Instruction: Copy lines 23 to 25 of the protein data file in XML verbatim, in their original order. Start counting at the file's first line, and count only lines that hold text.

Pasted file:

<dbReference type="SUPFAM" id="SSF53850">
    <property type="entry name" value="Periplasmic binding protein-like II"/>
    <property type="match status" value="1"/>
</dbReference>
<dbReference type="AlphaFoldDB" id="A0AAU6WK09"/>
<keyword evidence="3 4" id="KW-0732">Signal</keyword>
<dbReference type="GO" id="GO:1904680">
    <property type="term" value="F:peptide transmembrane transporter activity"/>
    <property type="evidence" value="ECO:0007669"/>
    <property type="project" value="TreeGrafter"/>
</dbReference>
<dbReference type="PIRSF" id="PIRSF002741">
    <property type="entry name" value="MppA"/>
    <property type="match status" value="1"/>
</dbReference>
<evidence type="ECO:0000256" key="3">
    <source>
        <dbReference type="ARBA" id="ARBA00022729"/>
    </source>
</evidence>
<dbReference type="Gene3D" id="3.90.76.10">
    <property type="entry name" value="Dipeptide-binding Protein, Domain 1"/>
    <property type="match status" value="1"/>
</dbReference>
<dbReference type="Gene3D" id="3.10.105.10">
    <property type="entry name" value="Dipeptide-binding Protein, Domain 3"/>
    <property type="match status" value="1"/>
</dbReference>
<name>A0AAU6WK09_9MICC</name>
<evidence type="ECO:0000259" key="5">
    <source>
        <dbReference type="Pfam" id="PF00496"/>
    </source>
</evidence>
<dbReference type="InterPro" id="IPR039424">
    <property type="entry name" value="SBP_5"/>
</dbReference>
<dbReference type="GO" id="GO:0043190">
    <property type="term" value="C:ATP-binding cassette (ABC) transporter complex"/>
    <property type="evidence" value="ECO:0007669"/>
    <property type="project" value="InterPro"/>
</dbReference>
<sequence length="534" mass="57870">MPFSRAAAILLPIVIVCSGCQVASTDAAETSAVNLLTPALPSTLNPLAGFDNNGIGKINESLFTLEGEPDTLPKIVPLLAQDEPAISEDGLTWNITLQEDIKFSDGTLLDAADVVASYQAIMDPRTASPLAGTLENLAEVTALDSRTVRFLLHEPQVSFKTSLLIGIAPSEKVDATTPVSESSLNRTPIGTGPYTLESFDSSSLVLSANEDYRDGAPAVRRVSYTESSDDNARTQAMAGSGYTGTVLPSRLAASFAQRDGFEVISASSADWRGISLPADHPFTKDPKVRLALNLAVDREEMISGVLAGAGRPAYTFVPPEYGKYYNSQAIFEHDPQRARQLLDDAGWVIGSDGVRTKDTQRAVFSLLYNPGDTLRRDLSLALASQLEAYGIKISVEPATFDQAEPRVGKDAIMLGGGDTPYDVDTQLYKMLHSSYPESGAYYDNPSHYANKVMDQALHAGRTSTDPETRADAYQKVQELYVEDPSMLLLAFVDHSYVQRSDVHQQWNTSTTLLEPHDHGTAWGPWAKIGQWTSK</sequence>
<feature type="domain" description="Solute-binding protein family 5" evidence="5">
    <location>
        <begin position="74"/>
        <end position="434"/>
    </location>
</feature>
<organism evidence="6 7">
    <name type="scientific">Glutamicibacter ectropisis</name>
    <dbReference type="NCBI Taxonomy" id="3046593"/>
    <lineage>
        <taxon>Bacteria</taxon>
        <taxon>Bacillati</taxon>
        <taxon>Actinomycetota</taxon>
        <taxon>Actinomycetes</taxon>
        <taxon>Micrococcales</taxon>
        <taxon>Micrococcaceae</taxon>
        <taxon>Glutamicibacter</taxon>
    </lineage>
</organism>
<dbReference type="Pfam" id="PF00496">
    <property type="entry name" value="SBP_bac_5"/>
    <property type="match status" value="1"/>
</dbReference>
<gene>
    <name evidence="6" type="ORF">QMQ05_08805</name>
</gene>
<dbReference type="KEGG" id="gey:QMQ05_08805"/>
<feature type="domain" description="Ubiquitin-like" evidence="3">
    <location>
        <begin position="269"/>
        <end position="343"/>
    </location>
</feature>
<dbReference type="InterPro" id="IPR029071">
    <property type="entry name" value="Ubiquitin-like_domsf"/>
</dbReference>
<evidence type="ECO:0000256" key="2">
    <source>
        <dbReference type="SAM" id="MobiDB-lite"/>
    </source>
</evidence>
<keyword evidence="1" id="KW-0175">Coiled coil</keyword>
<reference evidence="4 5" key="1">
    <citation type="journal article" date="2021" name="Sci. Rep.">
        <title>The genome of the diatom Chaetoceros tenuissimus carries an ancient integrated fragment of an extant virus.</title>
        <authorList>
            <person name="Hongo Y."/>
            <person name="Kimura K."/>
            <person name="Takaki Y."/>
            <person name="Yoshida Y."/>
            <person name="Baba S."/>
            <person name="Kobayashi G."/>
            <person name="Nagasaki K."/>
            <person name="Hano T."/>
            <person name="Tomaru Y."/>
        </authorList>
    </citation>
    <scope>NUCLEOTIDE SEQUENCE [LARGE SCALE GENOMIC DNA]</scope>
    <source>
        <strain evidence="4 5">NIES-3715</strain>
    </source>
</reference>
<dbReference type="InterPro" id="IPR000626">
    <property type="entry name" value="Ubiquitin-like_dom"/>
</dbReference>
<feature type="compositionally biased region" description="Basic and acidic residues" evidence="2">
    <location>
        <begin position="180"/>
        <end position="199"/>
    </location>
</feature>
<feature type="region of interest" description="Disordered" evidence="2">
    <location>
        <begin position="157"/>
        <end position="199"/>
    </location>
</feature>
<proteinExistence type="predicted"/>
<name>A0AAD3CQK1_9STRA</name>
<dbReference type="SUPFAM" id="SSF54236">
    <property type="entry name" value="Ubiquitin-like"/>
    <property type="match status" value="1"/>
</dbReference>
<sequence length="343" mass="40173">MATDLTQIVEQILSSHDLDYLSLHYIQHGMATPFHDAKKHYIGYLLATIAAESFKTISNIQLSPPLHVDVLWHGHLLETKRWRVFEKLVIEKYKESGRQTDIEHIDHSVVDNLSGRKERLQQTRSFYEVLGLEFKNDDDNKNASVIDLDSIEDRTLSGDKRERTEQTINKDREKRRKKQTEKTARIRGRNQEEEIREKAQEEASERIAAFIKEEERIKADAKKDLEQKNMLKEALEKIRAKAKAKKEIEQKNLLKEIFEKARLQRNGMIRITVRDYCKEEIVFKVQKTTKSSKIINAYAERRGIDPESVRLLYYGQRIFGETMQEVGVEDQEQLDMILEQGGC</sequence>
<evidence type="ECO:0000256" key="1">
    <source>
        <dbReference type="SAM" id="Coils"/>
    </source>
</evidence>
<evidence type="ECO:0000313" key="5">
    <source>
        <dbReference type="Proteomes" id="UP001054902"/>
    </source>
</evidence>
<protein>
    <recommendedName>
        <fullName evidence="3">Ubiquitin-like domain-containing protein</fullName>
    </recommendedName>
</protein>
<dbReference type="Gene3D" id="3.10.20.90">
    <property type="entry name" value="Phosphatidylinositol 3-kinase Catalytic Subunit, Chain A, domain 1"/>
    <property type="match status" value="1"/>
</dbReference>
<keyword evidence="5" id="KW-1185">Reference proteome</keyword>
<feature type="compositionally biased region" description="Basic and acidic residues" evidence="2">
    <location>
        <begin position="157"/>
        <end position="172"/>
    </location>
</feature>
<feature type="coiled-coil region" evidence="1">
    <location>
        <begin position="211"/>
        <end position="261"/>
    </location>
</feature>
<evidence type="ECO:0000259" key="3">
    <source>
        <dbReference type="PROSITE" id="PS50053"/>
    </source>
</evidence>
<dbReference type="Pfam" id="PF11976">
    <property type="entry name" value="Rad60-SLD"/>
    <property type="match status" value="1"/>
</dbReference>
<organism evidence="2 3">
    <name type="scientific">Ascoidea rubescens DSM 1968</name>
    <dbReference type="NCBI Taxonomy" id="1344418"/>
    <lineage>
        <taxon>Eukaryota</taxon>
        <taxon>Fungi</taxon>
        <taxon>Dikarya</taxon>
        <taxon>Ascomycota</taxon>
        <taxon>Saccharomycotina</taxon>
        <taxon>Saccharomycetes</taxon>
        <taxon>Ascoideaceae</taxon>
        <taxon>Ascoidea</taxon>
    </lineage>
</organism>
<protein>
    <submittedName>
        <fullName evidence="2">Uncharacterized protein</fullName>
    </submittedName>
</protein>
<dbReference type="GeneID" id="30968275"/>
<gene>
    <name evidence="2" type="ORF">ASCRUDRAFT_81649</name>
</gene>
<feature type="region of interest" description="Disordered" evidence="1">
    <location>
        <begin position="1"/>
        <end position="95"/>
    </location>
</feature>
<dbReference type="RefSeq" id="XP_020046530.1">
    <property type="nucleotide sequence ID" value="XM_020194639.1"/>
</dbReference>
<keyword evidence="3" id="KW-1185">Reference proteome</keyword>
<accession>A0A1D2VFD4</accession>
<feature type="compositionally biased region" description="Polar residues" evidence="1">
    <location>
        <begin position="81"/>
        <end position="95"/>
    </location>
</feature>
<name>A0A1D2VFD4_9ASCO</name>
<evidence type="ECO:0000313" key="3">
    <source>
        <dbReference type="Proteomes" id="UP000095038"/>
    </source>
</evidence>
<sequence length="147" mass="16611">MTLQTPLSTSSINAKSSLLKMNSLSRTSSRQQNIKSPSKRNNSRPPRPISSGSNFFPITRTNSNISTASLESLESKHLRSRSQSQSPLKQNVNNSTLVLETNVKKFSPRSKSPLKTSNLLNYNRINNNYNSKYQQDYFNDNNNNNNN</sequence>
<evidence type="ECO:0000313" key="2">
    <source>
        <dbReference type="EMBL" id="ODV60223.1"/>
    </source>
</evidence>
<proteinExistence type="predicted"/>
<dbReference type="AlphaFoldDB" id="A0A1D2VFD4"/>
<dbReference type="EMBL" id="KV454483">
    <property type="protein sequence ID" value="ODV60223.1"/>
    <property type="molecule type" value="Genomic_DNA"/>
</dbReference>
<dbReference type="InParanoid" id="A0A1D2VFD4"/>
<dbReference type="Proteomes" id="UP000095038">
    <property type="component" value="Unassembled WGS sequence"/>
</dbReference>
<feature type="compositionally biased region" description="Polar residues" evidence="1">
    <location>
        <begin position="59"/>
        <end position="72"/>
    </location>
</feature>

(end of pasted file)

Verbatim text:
    <property type="match status" value="1"/>
</dbReference>
<dbReference type="Gene3D" id="3.10.105.10">